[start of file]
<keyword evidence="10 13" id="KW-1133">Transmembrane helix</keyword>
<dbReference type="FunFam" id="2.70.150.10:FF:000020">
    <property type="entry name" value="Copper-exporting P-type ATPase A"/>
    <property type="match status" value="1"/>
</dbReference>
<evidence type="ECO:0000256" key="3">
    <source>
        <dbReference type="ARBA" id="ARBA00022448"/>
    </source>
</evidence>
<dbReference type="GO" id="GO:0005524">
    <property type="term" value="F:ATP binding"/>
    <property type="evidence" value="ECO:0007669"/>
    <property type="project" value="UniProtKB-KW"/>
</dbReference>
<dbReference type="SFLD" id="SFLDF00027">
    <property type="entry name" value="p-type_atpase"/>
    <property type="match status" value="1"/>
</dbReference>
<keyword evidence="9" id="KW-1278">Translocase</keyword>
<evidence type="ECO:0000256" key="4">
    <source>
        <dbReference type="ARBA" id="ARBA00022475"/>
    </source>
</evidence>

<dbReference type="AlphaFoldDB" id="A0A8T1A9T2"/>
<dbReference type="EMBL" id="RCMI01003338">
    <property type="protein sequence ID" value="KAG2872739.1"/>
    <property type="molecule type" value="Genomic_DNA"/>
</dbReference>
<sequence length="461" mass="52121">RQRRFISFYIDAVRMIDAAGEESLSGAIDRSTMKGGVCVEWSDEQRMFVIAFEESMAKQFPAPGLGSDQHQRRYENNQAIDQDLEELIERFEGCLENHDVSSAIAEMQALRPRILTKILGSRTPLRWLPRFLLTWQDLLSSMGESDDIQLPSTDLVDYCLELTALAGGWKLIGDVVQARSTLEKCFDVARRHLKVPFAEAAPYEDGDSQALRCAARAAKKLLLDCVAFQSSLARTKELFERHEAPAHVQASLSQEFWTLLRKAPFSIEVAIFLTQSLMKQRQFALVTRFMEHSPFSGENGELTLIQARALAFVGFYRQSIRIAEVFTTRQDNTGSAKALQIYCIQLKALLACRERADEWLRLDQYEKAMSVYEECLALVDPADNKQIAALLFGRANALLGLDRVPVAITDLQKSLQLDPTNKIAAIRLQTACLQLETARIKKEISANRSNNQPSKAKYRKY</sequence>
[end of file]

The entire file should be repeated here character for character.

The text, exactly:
<keyword evidence="10 13" id="KW-1133">Transmembrane helix</keyword>
<dbReference type="FunFam" id="2.70.150.10:FF:000020">
    <property type="entry name" value="Copper-exporting P-type ATPase A"/>
    <property type="match status" value="1"/>
</dbReference>
<evidence type="ECO:0000256" key="3">
    <source>
        <dbReference type="ARBA" id="ARBA00022448"/>
    </source>
</evidence>
<dbReference type="GO" id="GO:0005524">
    <property type="term" value="F:ATP binding"/>
    <property type="evidence" value="ECO:0007669"/>
    <property type="project" value="UniProtKB-KW"/>
</dbReference>
<dbReference type="SFLD" id="SFLDF00027">
    <property type="entry name" value="p-type_atpase"/>
    <property type="match status" value="1"/>
</dbReference>
<keyword evidence="9" id="KW-1278">Translocase</keyword>
<evidence type="ECO:0000256" key="4">
    <source>
        <dbReference type="ARBA" id="ARBA00022475"/>
    </source>
</evidence>

<dbReference type="AlphaFoldDB" id="A0A8T1A9T2"/>
<dbReference type="EMBL" id="RCMI01003338">
    <property type="protein sequence ID" value="KAG2872739.1"/>
    <property type="molecule type" value="Genomic_DNA"/>
</dbReference>
<sequence length="461" mass="52121">RQRRFISFYIDAVRMIDAAGEESLSGAIDRSTMKGGVCVEWSDEQRMFVIAFEESMAKQFPAPGLGSDQHQRRYENNQAIDQDLEELIERFEGCLENHDVSSAIAEMQALRPRILTKILGSRTPLRWLPRFLLTWQDLLSSMGESDDIQLPSTDLVDYCLELTALAGGWKLIGDVVQARSTLEKCFDVARRHLKVPFAEAAPYEDGDSQALRCAARAAKKLLLDCVAFQSSLARTKELFERHEAPAHVQASLSQEFWTLLRKAPFSIEVAIFLTQSLMKQRQFALVTRFMEHSPFSGENGELTLIQARALAFVGFYRQSIRIAEVFTTRQDNTGSAKALQIYCIQLKALLACRERADEWLRLDQYEKAMSVYEECLALVDPADNKQIAALLFGRANALLGLDRVPVAITDLQKSLQLDPTNKIAAIRLQTACLQLETARIKKEISANRSNNQPSKAKYRKY</sequence>